What is xylitol?
Xylitol, also called xylite, is a natural sugar alcohol. It’s formed in the liver as an intermediary product of the human glucose metabolism, and is therefore very well-tolerated. The substance is also present in mushrooms and plants.
Corncob scrapings or birch wood are used for the industrial production of xylitol, which is why it’s also called “birch sugar.”
Suitable for those suffering with diabetes
Xylitol is also suitable for people with diabetes, since it’s just as sweet as household sugar, (sucrose) but shows a 40 percent lower caloric value. Thus, xylitol possesses a caloric content of 2.4 kcal/g in comparison to sucrose with 4 kcal/g. Xylitol is also metabolized independently from insulin.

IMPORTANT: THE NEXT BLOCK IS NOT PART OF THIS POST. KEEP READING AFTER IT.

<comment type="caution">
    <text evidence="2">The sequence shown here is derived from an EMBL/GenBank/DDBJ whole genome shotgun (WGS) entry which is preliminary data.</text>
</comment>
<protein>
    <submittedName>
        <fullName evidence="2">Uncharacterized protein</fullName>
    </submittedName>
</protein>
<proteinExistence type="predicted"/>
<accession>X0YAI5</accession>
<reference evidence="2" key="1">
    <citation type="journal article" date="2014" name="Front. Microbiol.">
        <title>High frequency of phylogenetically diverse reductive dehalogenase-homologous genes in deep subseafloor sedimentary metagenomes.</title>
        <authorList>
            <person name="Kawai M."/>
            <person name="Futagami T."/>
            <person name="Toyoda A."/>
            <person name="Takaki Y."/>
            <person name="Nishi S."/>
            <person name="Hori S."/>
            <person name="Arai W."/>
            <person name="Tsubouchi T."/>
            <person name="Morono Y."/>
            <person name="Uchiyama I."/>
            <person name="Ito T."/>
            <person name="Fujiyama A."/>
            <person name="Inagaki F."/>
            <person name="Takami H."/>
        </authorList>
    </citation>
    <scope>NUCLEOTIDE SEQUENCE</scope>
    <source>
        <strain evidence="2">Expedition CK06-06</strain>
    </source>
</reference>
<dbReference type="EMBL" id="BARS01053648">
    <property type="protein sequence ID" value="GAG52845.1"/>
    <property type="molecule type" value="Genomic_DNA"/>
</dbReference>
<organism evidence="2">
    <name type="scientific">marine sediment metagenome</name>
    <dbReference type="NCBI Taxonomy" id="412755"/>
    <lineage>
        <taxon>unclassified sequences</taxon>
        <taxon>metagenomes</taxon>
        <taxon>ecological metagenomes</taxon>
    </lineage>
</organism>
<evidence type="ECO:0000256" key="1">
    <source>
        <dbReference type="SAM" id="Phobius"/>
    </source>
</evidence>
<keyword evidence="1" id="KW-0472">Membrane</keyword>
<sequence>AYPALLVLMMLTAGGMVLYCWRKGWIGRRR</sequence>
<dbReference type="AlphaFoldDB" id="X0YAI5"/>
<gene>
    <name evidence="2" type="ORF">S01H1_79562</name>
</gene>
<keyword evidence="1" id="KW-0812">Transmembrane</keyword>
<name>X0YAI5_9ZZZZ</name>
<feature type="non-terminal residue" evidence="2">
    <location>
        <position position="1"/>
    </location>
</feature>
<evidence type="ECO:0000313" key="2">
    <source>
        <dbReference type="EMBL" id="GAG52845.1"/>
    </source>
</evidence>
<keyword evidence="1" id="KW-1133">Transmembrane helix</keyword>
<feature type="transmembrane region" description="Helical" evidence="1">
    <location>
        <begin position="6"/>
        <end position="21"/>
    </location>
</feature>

How to sweeten with xylitol
Xylitol is just as sweet as sugar, and thus can be used in the same quantities. Because of its good tolerance, people can also consume larger amounts of birch sugar. Nevertheless, it can have a laxative effect in higher doses.
The upper limit of a single serving is considered to be 20 g, with a maximum daily amount of 50 to 70 g. Warning: xylitol is dangerous to some animals like dogs and goats, which is why you should keep it out of reach of pets.
How xylitol fights tooth decay
Unbelievable, but true: xylitol is a sugar that doesn’t damage teeth, but actually protects them. It has an anticariogenic effect, which means it can prevent the development of tooth decay. The reason: xylitol reduces plaque formation and inhibits the growth of bacteria — two main causes for the development of cavities, or tooth decay. It also lessens harmful acid formation in the plaque.